Support sites and documents
On the software. Manuals
and documentation can be downloaded from the download page. There is no
helpdesk for the use of the software. However, the DEBtox discussion board
has an area for discussions on GUTS. We hope that in the
future this becomes a place where users can help each other.
For reporting bugs, errors or wishes for future releases,
please use the discussion board or send an email to Tjalling
Jager (see email at bottom of this page).
For the Matlab version, feel free to
contact Tjalling Jager directly. He will be able to assist
with small problems. Larger problems or additional
functionality can be discussed as well, although they will
generally require funding.
On GUTS. The e-book on GUTS is
now the definitive guide to the framework. It also provides
the conceptual background, as well as the technical details
on the model equations and the statistical framework. This
book is freely-downloadable from Leanpub (payment is
On risk assessment with GUTS.
opinion on TKTD models is the current go-to document
when it comes to risk assessment for pesticides. Also
relevant in this context is the EFSA
opinion on good modelling practice. Note that openGUTS
can also be used to calculate a no-effect concentration
(threshold), or the traditional LCx,t values,
for a range of effect levels x and time points t
(using the complete data set with all observations over
Publications on GUTS.
The DEBtox information website maintains a list of
publications that apply GUTS, or predecessors now
viewed as special cases (for stochastic death only).
Currently, this list contains more than 100 entries.
Alternative software for GUTS analyses
If openGUTS cannot do the analysis that you want, or if
you want a 'second opinion', feel free to try one of the
alternative software platforms. We have not tested these
versions in detail, so we cannot comment on their
correctness or user-friendliness. However, these platforms
(often in an older version) were included in the ring test,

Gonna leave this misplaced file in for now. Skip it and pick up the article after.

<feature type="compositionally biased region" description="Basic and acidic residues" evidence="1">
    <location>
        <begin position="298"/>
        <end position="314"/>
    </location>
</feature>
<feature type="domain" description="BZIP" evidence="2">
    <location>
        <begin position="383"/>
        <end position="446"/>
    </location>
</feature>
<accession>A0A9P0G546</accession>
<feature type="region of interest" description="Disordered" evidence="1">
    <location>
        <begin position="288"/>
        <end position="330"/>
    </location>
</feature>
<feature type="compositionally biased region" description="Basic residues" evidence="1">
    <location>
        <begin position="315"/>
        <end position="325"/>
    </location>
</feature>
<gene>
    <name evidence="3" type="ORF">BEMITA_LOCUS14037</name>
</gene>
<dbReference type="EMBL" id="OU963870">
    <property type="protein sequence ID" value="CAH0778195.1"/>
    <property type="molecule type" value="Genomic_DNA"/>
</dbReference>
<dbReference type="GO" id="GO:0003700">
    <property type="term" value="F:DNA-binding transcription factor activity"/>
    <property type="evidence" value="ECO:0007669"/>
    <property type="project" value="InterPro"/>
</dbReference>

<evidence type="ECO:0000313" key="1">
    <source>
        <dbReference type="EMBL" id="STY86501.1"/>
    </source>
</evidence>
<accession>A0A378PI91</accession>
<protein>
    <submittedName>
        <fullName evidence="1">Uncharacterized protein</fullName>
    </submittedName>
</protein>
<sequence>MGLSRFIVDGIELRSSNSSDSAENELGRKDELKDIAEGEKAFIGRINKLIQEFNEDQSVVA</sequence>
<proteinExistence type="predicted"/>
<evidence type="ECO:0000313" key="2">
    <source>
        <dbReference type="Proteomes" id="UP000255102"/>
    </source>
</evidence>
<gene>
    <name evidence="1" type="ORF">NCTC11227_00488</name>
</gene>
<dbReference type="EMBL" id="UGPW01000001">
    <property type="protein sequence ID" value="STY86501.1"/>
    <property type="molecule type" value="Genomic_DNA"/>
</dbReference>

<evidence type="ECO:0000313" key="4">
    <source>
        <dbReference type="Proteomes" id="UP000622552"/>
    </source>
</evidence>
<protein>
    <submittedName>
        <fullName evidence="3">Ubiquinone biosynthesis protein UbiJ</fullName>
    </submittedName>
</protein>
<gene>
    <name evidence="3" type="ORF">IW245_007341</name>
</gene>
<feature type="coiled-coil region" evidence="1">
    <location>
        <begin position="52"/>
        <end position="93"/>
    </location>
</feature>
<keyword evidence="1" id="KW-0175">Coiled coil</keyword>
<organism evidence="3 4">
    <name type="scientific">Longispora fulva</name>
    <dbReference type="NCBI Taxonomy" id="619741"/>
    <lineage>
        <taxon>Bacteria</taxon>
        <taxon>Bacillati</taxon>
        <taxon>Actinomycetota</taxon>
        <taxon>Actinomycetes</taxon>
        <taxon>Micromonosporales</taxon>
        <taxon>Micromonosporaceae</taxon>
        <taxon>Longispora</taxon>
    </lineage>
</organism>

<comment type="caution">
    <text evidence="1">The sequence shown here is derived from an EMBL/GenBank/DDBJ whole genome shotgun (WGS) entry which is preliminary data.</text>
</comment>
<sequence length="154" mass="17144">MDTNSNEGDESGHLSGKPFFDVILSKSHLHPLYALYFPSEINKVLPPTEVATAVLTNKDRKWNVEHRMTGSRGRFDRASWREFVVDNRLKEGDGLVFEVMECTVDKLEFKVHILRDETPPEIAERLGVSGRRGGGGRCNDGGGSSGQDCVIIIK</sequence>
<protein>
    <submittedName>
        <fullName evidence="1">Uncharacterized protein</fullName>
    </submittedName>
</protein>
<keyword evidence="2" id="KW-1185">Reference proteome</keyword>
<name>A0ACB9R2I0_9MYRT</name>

which is reported in the e-book. A
potential source of differences between these platforms lies
in how they constrain parameter space; for some data sets,
parameters will not be constrained by the data, and can go
to zero or infinity (consult the interpretation guide from
the download page for typical
examples). 'Frequentist' applications generally use hard
min-max boundaries, whereas Bayesians use (weakly)
informative prior distributions.
MOSAIC. A web-based and
user-friendly way to perform GUTS calculations (reduced SD
and IT models only) is available at http://pbil.univ-lyon1.fr/software/mosaic/guts/.
See also the paper of Baudrot et al.
Under the hood, it applies Bayesian inference with the MORSE
R-package (see below). Predictions for exposure profiles can
be made with the associated Shiny
app. It is good to note that the rules for designing
priors, as used in this version, tend to block 'slow
kinetics'. An example is provided in the "test results for
openGUTS" document from the download
page. Since 'slow kinetics' would generally be the
'worst case' interpretation of the data in risk assessment,
use of this software requires due care.
GUTS-3S. Developed at
the Fraunhofer Institute in VB.net as a standalone
development by RIFCON. A test version is available on
information (scroll down to EasyGUTS). It is a shell
around the GUTS R-package of Albert and Vogel (see below).
R-packages. There are
two R-packages available for GUTS calculations in a Bayesian
framework. The first package was developed by Carlo Albert
& Sören Vogel, is currently maintained by RIFCON, and
can be found at https://cran.r-project.org/package=GUTS.
The second is the MORSE R-package, as developed and
maintained by the University of Lyon. It contains the
reduced SD and IT models. This package can be found at https://cran.r-project.org/package=morse
and forms the basis for the web-based interface MOSAIC.
Requires installation of R (free). It is good to note that
the rules for designing priors, as used in this version,
tend to block 'slow kinetics'. An example (using MOSAIC,
which applies the same rules) is provided in the "test
results for openGUTS" document from the download
Python package. A
Python toolbox for GUTS calculations was developed by
Raymond Nepstad (SINTEF, Trondheim), and can be downloaded
from GitHub: https://github.com/nepstad/epytox.
Requires installation of Python (free).
Matlab packages. Apart
from the Matlab prototype, there is also an extensive Matlab
toolbox as part of the BYOM platform
(developed and maintained by Tjalling Jager, DEBtox
Research). This toolbox includes all GUTS cases (also the
full model), can do 'frequentist' and Bayesian inference,
but has limited user-friendliness. Requires a license for
Developed by Andreas Focks (WUR, Wageningen). This package
is part of the huge file with supporting information of the
opinion (if you are able to find it), but the
Mahematica part can also be downloaded here
(ZIP file, 17 MB). Requires a license for Mathematica.
Links with more information or useful tools
- Roman Ashauer's website about models in ecotoxicology
- The DEBtox information site at www.debtox.info.
This site contains information on GUTS and DEBtox, and
also includes lists of publications that feature these
- SETAC-Europe interest group on effect modelling. More